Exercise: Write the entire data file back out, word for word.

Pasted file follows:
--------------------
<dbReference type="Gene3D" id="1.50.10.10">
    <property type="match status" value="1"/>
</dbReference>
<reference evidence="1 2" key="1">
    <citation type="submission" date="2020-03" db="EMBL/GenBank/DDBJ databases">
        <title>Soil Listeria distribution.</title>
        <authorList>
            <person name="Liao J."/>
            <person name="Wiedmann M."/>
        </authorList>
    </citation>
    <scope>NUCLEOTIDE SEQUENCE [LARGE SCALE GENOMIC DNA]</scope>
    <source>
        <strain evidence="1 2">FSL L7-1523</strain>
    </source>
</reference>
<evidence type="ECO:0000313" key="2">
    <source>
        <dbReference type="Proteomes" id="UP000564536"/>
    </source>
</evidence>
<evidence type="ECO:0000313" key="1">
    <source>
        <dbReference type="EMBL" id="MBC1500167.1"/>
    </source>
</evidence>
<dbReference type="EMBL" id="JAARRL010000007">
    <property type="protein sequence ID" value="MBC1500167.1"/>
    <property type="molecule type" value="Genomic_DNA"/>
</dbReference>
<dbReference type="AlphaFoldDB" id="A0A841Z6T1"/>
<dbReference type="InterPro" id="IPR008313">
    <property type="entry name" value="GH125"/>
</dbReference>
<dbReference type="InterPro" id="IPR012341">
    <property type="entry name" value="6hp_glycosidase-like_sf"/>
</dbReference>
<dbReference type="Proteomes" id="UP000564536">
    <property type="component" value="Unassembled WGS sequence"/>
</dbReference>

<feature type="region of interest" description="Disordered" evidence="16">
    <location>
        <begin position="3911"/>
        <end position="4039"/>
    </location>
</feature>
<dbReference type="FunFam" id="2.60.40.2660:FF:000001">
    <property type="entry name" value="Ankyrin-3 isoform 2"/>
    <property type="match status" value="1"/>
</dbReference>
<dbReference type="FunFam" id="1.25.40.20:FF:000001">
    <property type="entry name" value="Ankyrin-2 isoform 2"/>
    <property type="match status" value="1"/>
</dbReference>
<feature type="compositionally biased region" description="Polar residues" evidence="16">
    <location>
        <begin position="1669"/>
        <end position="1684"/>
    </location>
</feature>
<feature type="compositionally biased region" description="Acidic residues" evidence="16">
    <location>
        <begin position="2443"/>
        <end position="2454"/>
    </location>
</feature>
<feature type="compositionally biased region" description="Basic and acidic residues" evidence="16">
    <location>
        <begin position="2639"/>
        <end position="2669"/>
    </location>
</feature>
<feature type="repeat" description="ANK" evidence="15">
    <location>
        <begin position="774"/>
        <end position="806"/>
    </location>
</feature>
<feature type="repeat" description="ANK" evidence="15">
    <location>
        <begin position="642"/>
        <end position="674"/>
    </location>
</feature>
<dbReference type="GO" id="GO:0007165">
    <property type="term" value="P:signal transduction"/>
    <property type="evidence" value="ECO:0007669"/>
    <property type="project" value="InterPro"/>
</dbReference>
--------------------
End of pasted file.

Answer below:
<dbReference type="Gene3D" id="1.50.10.10">
    <property type="match status" value="1"/>
</dbReference>
<reference evidence="1 2" key="1">
    <citation type="submission" date="2020-03" db="EMBL/GenBank/DDBJ databases">
        <title>Soil Listeria distribution.</title>
        <authorList>
            <person name="Liao J."/>
            <person name="Wiedmann M."/>
        </authorList>
    </citation>
    <scope>NUCLEOTIDE SEQUENCE [LARGE SCALE GENOMIC DNA]</scope>
    <source>
        <strain evidence="1 2">FSL L7-1523</strain>
    </source>
</reference>
<evidence type="ECO:0000313" key="2">
    <source>
        <dbReference type="Proteomes" id="UP000564536"/>
    </source>
</evidence>
<evidence type="ECO:0000313" key="1">
    <source>
        <dbReference type="EMBL" id="MBC1500167.1"/>
    </source>
</evidence>
<dbReference type="EMBL" id="JAARRL010000007">
    <property type="protein sequence ID" value="MBC1500167.1"/>
    <property type="molecule type" value="Genomic_DNA"/>
</dbReference>
<dbReference type="AlphaFoldDB" id="A0A841Z6T1"/>
<dbReference type="InterPro" id="IPR008313">
    <property type="entry name" value="GH125"/>
</dbReference>
<dbReference type="InterPro" id="IPR012341">
    <property type="entry name" value="6hp_glycosidase-like_sf"/>
</dbReference>
<dbReference type="Proteomes" id="UP000564536">
    <property type="component" value="Unassembled WGS sequence"/>
</dbReference>

<feature type="region of interest" description="Disordered" evidence="16">
    <location>
        <begin position="3911"/>
        <end position="4039"/>
    </location>
</feature>
<dbReference type="FunFam" id="2.60.40.2660:FF:000001">
    <property type="entry name" value="Ankyrin-3 isoform 2"/>
    <property type="match status" value="1"/>
</dbReference>
<dbReference type="FunFam" id="1.25.40.20:FF:000001">
    <property type="entry name" value="Ankyrin-2 isoform 2"/>
    <property type="match status" value="1"/>
</dbReference>
<feature type="compositionally biased region" description="Polar residues" evidence="16">
    <location>
        <begin position="1669"/>
        <end position="1684"/>
    </location>
</feature>
<feature type="compositionally biased region" description="Acidic residues" evidence="16">
    <location>
        <begin position="2443"/>
        <end position="2454"/>
    </location>
</feature>
<feature type="compositionally biased region" description="Basic and acidic residues" evidence="16">
    <location>
        <begin position="2639"/>
        <end position="2669"/>
    </location>
</feature>
<feature type="repeat" description="ANK" evidence="15">
    <location>
        <begin position="774"/>
        <end position="806"/>
    </location>
</feature>
<feature type="repeat" description="ANK" evidence="15">
    <location>
        <begin position="642"/>
        <end position="674"/>
    </location>
</feature>
<dbReference type="GO" id="GO:0007165">
    <property type="term" value="P:signal transduction"/>
    <property type="evidence" value="ECO:0007669"/>
    <property type="project" value="InterPro"/>
</dbReference>